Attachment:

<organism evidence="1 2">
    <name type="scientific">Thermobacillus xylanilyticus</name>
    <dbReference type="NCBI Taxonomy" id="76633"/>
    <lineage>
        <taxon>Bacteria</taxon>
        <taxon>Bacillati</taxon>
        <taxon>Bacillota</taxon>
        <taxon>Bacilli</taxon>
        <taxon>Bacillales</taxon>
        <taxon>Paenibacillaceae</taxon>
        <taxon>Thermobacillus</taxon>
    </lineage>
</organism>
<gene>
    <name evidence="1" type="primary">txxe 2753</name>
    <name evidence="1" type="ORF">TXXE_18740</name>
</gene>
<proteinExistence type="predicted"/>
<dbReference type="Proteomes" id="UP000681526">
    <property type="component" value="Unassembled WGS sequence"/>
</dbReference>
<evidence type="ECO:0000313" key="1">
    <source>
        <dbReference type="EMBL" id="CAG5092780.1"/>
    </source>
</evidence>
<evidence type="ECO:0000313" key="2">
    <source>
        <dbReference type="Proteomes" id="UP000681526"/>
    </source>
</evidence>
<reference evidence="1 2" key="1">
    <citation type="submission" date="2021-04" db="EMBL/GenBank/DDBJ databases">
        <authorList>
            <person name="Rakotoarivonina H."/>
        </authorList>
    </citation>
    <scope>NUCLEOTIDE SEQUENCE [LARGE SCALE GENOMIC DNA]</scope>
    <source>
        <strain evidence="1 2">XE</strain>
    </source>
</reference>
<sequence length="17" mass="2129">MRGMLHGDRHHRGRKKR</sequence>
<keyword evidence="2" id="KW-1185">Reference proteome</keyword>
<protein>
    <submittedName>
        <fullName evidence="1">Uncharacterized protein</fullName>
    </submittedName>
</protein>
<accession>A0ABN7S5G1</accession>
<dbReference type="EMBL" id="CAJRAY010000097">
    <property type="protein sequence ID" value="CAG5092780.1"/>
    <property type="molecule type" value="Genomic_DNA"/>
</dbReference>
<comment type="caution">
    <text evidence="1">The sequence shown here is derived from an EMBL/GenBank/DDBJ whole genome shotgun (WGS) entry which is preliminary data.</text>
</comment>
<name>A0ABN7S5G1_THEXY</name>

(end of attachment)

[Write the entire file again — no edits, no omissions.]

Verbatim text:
<organism evidence="1 2">
    <name type="scientific">Thermobacillus xylanilyticus</name>
    <dbReference type="NCBI Taxonomy" id="76633"/>
    <lineage>
        <taxon>Bacteria</taxon>
        <taxon>Bacillati</taxon>
        <taxon>Bacillota</taxon>
        <taxon>Bacilli</taxon>
        <taxon>Bacillales</taxon>
        <taxon>Paenibacillaceae</taxon>
        <taxon>Thermobacillus</taxon>
    </lineage>
</organism>
<gene>
    <name evidence="1" type="primary">txxe 2753</name>
    <name evidence="1" type="ORF">TXXE_18740</name>
</gene>
<proteinExistence type="predicted"/>
<dbReference type="Proteomes" id="UP000681526">
    <property type="component" value="Unassembled WGS sequence"/>
</dbReference>
<evidence type="ECO:0000313" key="1">
    <source>
        <dbReference type="EMBL" id="CAG5092780.1"/>
    </source>
</evidence>
<evidence type="ECO:0000313" key="2">
    <source>
        <dbReference type="Proteomes" id="UP000681526"/>
    </source>
</evidence>
<reference evidence="1 2" key="1">
    <citation type="submission" date="2021-04" db="EMBL/GenBank/DDBJ databases">
        <authorList>
            <person name="Rakotoarivonina H."/>
        </authorList>
    </citation>
    <scope>NUCLEOTIDE SEQUENCE [LARGE SCALE GENOMIC DNA]</scope>
    <source>
        <strain evidence="1 2">XE</strain>
    </source>
</reference>
<sequence length="17" mass="2129">MRGMLHGDRHHRGRKKR</sequence>
<keyword evidence="2" id="KW-1185">Reference proteome</keyword>
<protein>
    <submittedName>
        <fullName evidence="1">Uncharacterized protein</fullName>
    </submittedName>
</protein>
<accession>A0ABN7S5G1</accession>
<dbReference type="EMBL" id="CAJRAY010000097">
    <property type="protein sequence ID" value="CAG5092780.1"/>
    <property type="molecule type" value="Genomic_DNA"/>
</dbReference>
<comment type="caution">
    <text evidence="1">The sequence shown here is derived from an EMBL/GenBank/DDBJ whole genome shotgun (WGS) entry which is preliminary data.</text>
</comment>
<name>A0ABN7S5G1_THEXY</name>